How can I split a name column into first and last names?
How can I split a name column into first and last names and view a specific first name using queries? I have a table called people and I need to find out how many people in this table (which has a column called 'names') have the first name 'MERYL' using the Execute SQL tab.
(2) By Larry Brasfield (LarryBrasfield) on 2020-08-11 15:56:17 in reply to 1 [link] [source]
When you (or somebody else) wrote
CREATE TABLE people (name TEXT, ...)
CREATE TABLE people (firstname TEXT, restofname TEXT, ...)
, the decision was made then to either never care about distinguishing components of a name or be forced to desperate measures to maybe extract them.
You can, if desperate enough, use the instr() and substr() functions, documented at Built-In Scalar SQL Functions, to extract the first space-delimited clump of characters from your "names" column. I leave the mechanics to you, (being not so desperate myself.)
Be warned that queries involving such expressions may be slow because they force a full table scan and evaluation of those string functions for each row.
You may want to investigate database normalization for future work.
(3) By Gunter Hick (gunter_hick) on 2020-08-11 15:57:31 in reply to 1 [link] [source]
This is usually accomplished by storing first and last names in separate fields in the first place. String handling is usually not performed within SQL queries, but you can use the INSTR() function to locate the first separator character and the SUBSTR() function to return what is before and after this location respectively and maybe the TRIM() function to remove extraneous whitespace. Also consider using LIKE 'meryl%' (assuming first names are stored first int he field) to locate names begining with 'meryl' in any combination of case (unless you have executed pragma case_sensitive_like, in which case you must provide the exact case your are looking for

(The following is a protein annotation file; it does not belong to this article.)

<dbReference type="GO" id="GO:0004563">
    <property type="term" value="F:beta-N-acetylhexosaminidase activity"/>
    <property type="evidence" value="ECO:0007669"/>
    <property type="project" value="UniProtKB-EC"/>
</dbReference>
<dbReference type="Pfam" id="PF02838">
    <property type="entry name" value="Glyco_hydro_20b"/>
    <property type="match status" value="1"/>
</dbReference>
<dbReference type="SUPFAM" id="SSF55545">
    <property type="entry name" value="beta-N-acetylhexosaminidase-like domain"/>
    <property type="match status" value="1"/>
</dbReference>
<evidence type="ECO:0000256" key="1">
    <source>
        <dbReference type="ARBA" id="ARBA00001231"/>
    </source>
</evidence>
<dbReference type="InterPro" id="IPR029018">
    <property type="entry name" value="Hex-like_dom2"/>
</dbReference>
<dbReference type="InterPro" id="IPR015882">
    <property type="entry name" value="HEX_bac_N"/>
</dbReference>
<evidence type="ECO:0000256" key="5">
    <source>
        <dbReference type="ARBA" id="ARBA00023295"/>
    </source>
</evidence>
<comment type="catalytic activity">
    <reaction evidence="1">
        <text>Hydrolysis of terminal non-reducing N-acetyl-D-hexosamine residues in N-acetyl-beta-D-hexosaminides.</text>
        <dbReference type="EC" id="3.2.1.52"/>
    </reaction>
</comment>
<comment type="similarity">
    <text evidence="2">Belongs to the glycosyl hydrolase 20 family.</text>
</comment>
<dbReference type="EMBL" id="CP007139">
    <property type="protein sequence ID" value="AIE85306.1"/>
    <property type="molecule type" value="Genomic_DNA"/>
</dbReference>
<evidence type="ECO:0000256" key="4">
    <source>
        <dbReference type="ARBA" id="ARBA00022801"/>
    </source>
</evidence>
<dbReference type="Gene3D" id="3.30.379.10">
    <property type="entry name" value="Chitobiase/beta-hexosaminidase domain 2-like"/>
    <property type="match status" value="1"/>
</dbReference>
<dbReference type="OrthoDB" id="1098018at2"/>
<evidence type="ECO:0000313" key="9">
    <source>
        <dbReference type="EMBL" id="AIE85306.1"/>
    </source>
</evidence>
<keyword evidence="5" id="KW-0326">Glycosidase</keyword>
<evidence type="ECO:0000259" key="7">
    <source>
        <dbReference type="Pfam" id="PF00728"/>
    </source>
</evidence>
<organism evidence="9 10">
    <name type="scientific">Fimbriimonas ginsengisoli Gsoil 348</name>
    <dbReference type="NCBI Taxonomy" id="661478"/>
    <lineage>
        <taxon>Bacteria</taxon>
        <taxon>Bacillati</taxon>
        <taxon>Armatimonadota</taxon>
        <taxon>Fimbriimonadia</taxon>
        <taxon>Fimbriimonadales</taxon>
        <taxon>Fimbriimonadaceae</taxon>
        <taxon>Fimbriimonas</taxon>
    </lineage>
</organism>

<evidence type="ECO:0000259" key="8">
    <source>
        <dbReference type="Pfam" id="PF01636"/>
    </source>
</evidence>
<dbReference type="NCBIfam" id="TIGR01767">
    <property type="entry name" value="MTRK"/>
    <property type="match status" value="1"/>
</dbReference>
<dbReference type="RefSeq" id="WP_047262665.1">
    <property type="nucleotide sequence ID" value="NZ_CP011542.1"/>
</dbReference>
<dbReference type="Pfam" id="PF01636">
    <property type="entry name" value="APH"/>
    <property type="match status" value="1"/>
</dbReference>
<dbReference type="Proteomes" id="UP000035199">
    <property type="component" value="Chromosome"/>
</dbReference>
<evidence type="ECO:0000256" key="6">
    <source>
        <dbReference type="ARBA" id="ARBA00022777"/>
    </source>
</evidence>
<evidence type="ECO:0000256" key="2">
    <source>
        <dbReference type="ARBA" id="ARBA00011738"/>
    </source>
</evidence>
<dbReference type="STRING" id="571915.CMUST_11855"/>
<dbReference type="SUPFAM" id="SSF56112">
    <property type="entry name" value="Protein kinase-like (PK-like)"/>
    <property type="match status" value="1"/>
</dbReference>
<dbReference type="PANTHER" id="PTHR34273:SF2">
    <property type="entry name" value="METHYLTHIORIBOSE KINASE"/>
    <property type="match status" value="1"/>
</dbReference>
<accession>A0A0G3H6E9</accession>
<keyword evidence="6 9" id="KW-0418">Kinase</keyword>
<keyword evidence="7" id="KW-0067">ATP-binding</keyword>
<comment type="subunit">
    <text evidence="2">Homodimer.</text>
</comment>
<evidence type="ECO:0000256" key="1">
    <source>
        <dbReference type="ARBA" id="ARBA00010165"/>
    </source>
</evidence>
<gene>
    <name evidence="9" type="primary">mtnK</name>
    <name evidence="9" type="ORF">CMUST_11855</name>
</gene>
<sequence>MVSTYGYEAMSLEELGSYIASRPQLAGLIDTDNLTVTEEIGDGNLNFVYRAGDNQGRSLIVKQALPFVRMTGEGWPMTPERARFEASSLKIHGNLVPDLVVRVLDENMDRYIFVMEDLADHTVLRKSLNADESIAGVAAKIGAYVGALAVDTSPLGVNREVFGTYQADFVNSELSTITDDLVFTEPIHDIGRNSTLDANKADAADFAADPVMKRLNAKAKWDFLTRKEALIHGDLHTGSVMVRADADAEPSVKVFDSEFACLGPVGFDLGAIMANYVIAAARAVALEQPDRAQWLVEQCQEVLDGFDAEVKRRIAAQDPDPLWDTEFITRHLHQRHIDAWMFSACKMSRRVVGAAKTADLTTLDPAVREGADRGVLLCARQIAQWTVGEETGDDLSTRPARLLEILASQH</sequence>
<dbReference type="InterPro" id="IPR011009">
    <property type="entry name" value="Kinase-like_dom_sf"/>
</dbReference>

That would be "like 'meryl %'" unless you wanted 'merylithium tarnish' or 'meryltok dogwood' to satisfy the criteria. Of course if the person had only one name that was 'meryl' this would not work either.
This is why "Given" and "Family" names are usually stored separately. There is also nothing which requires the "first token" to be the given name. In many cultures the "first token" is the family name or even a dead word.
(4) By David Raymond (dvdraymond) on 2020-08-11 16:04:45 in reply to 1 [link] [source]
Real world names are complicated, someone will inevitably write a long reply or post a link on the topic.
where upper(substr(names, 1, instr(names, ' ') - 1)) = 'MERYL'
I haven't checked if that works and doesn't raise an error on things like the empty string, or text fields without a space, etc. But it's a place to start